Genetic effects on phenotypic traits throughout ontogeny in Chinook salmon (Oncorhynchus tshawytscha)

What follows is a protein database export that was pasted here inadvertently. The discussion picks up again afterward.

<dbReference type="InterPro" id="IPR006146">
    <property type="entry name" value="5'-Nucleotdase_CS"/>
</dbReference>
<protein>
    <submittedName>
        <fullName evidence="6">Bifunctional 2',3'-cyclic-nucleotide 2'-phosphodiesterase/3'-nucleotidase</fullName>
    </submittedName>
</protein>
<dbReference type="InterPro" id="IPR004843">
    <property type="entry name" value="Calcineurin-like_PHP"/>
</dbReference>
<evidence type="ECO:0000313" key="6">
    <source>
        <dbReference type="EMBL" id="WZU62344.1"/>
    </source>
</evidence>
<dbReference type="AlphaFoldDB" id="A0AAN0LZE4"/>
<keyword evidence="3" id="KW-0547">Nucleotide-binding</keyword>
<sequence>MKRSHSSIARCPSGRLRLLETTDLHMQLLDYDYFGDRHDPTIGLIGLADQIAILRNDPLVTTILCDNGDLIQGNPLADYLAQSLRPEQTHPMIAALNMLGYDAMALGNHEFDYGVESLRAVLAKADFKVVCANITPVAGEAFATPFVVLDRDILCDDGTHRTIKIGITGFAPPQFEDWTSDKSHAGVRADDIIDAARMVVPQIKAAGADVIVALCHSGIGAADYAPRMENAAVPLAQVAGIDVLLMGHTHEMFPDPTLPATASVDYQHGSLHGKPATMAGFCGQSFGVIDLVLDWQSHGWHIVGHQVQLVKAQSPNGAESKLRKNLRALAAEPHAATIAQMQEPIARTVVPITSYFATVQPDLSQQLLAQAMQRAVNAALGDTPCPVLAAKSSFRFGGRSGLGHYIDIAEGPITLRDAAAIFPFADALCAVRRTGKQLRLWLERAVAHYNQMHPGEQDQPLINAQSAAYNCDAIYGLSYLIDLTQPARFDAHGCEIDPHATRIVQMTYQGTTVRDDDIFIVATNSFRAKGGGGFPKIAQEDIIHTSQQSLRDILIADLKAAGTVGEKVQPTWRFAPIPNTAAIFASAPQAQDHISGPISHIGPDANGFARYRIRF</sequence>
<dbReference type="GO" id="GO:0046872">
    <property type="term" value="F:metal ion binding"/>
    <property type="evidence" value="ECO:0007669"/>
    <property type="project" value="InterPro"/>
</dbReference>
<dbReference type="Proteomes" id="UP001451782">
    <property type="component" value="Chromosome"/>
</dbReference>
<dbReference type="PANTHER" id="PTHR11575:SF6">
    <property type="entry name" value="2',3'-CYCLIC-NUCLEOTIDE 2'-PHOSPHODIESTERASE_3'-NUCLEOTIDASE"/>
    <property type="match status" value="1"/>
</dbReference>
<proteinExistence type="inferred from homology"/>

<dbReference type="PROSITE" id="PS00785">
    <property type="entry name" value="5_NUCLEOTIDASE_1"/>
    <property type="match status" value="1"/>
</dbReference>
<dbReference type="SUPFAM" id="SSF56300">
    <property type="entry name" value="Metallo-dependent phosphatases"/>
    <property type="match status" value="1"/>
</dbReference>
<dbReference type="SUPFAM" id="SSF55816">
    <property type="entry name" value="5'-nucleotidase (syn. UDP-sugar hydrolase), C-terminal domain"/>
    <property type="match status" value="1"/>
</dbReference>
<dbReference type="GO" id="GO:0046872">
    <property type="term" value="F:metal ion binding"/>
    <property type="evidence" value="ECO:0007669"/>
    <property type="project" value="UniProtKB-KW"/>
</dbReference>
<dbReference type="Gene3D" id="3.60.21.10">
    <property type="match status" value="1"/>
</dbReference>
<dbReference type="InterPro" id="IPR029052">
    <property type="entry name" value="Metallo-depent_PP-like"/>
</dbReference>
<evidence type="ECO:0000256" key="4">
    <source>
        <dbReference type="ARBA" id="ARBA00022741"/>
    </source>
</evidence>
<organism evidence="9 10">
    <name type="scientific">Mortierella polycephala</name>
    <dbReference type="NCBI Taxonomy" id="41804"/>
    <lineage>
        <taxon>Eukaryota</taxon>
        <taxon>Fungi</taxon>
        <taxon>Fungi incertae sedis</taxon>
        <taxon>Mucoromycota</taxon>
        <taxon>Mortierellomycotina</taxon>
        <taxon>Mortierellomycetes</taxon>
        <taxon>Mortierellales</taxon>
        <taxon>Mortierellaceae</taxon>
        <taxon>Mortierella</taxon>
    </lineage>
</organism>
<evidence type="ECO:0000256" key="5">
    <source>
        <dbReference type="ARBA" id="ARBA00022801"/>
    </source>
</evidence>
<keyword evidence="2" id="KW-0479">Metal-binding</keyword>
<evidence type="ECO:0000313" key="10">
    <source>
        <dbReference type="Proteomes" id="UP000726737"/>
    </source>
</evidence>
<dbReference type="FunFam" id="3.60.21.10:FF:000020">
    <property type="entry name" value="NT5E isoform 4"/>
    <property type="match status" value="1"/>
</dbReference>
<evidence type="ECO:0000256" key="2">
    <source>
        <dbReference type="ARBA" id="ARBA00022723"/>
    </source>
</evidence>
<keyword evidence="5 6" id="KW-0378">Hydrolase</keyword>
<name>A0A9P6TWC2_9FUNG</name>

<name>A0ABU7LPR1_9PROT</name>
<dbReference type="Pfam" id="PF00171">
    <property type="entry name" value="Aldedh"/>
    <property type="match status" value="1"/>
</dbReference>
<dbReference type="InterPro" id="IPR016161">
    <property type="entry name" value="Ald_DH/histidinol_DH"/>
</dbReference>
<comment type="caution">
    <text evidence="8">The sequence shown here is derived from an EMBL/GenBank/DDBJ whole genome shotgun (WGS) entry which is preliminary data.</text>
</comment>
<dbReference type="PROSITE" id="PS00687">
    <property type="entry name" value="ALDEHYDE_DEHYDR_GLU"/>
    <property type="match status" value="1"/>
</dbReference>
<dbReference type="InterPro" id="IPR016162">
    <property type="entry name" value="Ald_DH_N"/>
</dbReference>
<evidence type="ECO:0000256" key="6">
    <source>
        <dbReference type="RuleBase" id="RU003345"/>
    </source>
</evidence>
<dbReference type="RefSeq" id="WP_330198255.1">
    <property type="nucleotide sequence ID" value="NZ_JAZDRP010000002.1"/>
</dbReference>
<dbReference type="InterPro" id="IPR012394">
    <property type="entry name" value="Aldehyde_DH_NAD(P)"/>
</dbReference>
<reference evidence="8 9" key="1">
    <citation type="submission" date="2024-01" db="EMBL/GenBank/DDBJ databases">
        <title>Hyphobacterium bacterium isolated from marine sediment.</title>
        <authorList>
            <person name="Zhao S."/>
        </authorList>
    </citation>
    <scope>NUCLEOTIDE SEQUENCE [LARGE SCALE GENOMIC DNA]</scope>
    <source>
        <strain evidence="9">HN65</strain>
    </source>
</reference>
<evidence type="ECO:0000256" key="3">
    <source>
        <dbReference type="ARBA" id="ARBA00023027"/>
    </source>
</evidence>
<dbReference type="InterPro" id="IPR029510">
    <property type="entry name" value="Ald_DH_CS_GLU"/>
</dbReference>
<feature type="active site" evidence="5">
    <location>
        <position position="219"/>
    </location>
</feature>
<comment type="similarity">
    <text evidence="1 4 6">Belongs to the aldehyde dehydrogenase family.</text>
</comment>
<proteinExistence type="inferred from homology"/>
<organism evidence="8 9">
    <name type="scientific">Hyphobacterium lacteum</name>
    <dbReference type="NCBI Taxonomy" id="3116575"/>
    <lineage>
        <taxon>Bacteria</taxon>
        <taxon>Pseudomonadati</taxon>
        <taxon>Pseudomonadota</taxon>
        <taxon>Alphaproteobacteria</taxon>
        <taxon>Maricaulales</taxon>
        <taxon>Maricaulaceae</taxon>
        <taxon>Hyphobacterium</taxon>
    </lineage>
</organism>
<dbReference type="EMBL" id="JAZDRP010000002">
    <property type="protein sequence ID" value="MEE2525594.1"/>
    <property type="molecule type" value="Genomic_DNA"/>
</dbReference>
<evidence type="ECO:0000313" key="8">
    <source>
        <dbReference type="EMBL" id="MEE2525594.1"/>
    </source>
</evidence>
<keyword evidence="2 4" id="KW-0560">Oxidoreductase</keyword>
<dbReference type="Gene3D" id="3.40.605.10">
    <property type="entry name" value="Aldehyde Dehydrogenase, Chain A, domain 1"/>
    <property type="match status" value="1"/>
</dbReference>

While genetic effects on offspring phenotypic traits are well studied in fish, examining all genetic components to variation in traits across developmental stages has been rarely explored. Using a full factorial breeding design, I investigated additive and nonadditive genetic effects and maternal effects on offspring length, survival and swimming ability throughout ontogeny in Chinook salmon (Oncorhynchus tshawhytscha), a species with a nonresource-based mating system. I also used existing `high-survival' and `low-survival' lines of Chinook salmon to determine if these two lines still show differences in survival and length, and if the two lines show differences in swimming ability. Genetic variation was found for offspring length, survival, and swimming ability, where results varied depending on the phenotypic trait examined and developmental stage. Future research should continue to follow the genetic architecture of phenotypic traits within species throughout ontogeny, and could compare populations to further improve conservation efforts of this species.